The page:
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Mla Questions and Answers

Mla Questions and Answers : Frequently Asked Questions


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MLA Frequently Asked Questions (FAQs)

There are all kinds of relevant questions that are asked concerning MLA citation and formatting. More information can be found at the at MLA Style and Formatting resource.

  • I have to write a paper in MLA format. Where can I learn more about writing in MLA?

The  has over the years been offering extensive resource that deals with MLA style. One is advised to view the MLA Formatting and Style Guide. In addition, the MLA Style Center has proved to be an official resource that provides answers to frequently asked questions, it acts as a guide towards the formatting of research papers, documentation tips, and other assistance in writing paper in MLA format.

  • How do I use MLA citations and list of works cited in a PowerPoint presentation?

MLA citation is relevant in slide presentation where by the MLA guide suggests inclusion of brief citations on each slide that include material from your sources, they consist of quotations, summaries and paraphrases, images, or data. A work-cited list is also entered on the end slide of the presentation. MLA permits provision of the list of sources to the audience through a URL or printed copy that one hands out in your presentation. For more information one is advised to consult the MLA Handbook, 8th ed., pp.127-28.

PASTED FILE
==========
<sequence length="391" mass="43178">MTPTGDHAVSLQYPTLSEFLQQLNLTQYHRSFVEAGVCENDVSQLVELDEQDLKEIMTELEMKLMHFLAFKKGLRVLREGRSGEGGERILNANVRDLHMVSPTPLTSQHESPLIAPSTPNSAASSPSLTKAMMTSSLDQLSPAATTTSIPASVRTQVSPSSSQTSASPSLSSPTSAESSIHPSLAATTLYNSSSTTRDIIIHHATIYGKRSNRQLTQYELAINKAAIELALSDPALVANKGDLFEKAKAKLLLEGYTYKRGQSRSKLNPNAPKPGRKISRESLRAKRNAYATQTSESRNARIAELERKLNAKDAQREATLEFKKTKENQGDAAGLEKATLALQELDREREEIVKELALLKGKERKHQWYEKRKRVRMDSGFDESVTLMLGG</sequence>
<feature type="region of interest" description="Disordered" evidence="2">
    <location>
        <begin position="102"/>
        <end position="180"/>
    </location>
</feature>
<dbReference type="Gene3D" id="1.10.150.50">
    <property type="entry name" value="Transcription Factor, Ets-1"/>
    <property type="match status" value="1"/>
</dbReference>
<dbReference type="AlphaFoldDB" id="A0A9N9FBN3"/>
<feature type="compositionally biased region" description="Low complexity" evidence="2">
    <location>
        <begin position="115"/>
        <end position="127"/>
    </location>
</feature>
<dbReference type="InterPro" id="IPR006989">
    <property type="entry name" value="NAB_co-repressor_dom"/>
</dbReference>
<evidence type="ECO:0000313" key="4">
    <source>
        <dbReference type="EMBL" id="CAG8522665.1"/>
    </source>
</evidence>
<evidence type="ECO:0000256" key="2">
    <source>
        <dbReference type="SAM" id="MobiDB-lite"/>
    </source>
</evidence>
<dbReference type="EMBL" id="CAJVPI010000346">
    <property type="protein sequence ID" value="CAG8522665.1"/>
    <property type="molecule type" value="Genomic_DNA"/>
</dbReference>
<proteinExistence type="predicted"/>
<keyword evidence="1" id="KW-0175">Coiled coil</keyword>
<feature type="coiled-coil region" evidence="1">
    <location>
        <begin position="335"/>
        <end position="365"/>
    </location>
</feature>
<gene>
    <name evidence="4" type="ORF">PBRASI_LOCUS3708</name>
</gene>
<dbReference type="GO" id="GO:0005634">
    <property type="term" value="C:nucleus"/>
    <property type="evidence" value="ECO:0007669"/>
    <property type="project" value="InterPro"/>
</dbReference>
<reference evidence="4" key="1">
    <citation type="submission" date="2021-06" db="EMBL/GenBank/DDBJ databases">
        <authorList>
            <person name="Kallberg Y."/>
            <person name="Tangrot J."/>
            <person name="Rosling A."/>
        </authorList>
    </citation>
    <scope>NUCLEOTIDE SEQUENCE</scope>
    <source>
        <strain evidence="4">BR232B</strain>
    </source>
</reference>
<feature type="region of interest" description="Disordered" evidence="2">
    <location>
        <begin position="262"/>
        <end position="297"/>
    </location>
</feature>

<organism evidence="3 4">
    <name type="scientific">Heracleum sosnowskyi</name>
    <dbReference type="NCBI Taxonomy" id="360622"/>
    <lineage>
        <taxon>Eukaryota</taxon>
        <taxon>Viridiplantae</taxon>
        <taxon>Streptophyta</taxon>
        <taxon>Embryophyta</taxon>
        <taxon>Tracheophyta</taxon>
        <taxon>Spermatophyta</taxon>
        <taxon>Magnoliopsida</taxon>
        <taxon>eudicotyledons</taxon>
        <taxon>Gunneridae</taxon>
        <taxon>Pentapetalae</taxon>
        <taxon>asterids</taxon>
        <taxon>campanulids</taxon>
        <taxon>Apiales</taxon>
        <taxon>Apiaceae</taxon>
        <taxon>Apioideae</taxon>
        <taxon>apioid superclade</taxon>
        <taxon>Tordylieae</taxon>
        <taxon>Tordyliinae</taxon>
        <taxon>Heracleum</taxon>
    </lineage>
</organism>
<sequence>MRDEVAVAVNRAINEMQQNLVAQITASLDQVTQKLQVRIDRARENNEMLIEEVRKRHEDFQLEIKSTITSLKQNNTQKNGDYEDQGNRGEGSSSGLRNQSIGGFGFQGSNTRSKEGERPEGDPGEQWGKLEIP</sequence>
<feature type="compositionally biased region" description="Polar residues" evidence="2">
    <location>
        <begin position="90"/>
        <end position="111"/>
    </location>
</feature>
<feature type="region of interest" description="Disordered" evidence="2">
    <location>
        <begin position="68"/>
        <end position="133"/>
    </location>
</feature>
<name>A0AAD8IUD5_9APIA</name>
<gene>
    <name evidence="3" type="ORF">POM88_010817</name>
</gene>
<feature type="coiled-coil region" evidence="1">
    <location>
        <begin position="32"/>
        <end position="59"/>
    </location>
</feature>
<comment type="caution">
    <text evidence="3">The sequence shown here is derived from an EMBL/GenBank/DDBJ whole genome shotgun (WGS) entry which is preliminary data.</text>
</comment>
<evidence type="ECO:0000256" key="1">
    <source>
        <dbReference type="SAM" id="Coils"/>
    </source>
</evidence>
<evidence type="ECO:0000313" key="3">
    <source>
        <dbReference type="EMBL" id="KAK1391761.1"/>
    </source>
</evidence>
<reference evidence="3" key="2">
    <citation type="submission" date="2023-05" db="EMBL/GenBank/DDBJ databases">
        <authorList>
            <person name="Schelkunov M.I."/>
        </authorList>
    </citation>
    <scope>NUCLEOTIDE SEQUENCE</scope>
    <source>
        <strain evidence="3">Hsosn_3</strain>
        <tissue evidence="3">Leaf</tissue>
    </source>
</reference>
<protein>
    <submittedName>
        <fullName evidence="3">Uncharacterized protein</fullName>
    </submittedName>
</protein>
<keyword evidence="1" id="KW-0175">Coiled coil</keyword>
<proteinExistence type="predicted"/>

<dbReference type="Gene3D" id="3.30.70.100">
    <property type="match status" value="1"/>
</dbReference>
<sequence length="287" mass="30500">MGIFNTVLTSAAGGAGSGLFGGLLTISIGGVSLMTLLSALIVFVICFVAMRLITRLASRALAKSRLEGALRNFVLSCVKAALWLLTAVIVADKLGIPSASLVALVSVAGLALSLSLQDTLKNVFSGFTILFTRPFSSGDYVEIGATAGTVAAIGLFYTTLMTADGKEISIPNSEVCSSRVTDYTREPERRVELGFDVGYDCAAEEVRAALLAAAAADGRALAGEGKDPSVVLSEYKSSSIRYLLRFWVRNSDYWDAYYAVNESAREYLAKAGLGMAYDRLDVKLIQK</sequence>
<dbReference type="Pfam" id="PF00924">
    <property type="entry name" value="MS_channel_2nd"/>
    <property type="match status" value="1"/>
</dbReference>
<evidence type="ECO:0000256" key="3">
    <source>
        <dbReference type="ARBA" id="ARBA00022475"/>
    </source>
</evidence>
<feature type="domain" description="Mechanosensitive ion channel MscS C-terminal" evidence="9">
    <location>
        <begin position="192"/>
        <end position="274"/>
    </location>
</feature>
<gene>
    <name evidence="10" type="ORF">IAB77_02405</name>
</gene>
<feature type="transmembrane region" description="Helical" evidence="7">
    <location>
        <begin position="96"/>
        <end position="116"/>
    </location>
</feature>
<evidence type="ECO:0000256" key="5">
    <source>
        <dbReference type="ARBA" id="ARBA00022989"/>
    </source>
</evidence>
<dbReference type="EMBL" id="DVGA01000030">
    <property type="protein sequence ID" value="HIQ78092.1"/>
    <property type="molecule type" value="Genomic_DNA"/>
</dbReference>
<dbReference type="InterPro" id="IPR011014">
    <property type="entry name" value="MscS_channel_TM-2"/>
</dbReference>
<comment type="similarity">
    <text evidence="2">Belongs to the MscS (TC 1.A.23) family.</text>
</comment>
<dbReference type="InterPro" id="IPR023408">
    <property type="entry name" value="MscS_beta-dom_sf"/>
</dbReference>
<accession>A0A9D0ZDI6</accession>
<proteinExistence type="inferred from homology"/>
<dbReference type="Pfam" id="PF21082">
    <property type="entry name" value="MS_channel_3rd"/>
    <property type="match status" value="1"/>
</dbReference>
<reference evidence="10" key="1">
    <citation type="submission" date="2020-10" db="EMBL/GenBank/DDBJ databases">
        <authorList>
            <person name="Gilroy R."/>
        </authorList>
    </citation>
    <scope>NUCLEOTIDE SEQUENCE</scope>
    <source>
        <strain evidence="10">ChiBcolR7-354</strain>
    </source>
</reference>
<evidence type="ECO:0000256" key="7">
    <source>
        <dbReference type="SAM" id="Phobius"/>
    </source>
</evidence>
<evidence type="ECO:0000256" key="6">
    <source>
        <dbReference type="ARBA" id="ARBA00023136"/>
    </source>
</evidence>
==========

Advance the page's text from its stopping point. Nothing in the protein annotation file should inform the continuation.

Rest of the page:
• How do I cite email?

When using an email as a source,one is required that the subject of the message be used as the title. Ensure that the title is capitalized and in quotation marks.

Flamini, Antonio. “Re: Order.” Received by Thomas Luke, 23 June 2003.

  • What is a container?

Contrary to earlier versions, the eighth edition handbook refers to containers, which are the larger wholes in which the source is located.  In a case whereby one is required to cite a poem that is listed in a collection of poems, then the individual poem acts as the source and the larger collection as the container. Make sure that the title of the container is italicized then followed by a comma, followed by the information about the container. Some of the containers that are common are television series that are made up of episodes, website that contain articles and posting, or many other sources within sources.